Amy Johnson Room
Amy Johnson was born in Hull on 1st July 1903. The family's business in the fishing industry had been founded by her grandfather, a Dane called Anders Jorgensen who changed his name to Andrew Johnson when he took British nationality. He ran the business until 1914, when his eldest son, John William Johnson, Amy's father, took over.
In 1922 Amy went to Sheffield University and studied for a B.A. degree. She then had a number of jobs in the Hull area before moving to London early in 1927 where she took a job in the legal profession.
The following year she joined the London Flying Club at Stag Lane Aerodrome. Her first solo flight was made after less than 16 hours tuition; she gained her pilots 'A' licence in July 1929. In December 1929, she obtained her ground engineers licence, one of the first women to do so in Britain.
In 1930 Amy announced her intention to undertake a flight to Australia. Lord Wakefield (of the oil company of that time) agreed to share the cost of an aeroplane with the Johnson family, and to arrange fuel supplies along the route to Australia.
The aircraft, a two year old Gypsy Moth already fitted with long range tanks, was purchased for the sum of £600 a mere two weeks before the flight. Amy set off at 7.45am on the 5th of May 1930, touching down at Darwin on 24th May having covered approximately 10,000 miles. This was followed by a six-week tour of Australia before returning home, first by sea to Port Said, then to Croydon by Imperial Airways.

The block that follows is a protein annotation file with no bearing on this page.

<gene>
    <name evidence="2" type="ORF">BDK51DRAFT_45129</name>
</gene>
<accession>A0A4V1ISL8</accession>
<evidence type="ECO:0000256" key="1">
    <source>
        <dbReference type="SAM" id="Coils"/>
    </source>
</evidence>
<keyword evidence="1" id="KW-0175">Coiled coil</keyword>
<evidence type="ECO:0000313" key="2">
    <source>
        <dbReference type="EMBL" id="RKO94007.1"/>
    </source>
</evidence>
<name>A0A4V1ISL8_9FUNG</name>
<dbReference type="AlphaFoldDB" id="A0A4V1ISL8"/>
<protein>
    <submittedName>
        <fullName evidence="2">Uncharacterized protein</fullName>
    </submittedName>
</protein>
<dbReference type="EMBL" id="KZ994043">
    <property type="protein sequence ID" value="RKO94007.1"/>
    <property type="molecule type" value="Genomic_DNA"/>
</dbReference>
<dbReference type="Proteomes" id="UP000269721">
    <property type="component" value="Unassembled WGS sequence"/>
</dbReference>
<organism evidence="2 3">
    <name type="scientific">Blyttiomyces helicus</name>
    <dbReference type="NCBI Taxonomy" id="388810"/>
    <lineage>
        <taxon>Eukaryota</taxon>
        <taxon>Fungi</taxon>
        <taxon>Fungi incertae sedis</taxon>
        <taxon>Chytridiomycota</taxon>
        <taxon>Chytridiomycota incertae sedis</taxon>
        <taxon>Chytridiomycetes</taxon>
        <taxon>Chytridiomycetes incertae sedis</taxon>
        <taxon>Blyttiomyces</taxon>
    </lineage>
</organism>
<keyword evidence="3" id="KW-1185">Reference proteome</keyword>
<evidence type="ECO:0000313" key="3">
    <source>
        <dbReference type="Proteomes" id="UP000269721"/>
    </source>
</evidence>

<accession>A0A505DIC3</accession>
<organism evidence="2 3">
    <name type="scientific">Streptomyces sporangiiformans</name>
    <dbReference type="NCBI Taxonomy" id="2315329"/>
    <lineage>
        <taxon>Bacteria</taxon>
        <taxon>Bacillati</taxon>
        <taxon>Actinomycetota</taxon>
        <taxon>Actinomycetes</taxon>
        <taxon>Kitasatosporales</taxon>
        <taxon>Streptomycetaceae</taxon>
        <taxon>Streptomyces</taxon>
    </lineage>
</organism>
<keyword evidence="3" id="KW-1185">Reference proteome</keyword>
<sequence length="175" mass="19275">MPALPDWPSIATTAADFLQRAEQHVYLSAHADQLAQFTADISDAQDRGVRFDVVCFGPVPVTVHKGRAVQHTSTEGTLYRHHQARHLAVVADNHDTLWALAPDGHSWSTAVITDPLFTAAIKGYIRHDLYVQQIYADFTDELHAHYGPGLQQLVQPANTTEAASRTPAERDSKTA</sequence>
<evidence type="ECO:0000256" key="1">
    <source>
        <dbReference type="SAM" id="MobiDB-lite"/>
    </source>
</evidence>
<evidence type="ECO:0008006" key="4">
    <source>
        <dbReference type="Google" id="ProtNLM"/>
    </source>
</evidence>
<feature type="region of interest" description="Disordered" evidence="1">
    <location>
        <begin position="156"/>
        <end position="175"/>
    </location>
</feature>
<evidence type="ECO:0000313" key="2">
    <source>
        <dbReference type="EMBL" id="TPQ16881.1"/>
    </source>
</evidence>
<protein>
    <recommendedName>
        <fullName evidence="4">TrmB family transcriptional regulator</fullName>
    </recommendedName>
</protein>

Over the next few years Amy completed several other record-breaking flights. She married fellow aviator Jim Mollison in 1932, the year after she broke the record he had previously held for flying solo to Cape Town. Her last solo record-breaking flight was to Cape Town again in 1936, when she reclaimed the record.
During World War Two Amy joined the newly formed women's section of the Air Transport Auxiliary, and it was whilst serving in the A.T.A that she met her death in January 1941. The aircraft she was piloting crashed into the Thames estuary and her body was never recovered.
In 1958 the 'Amy Johnson Collection' of souvenirs and mementoes was presented by Amy's father to Sewerby Hall Museum and Art Gallery, and the Amy Johnson Room was opened in 1959. Since then the collection has grown, as additional material has been received from other sources.
Books are available from the souvenir shop about Amy's life and her adventures.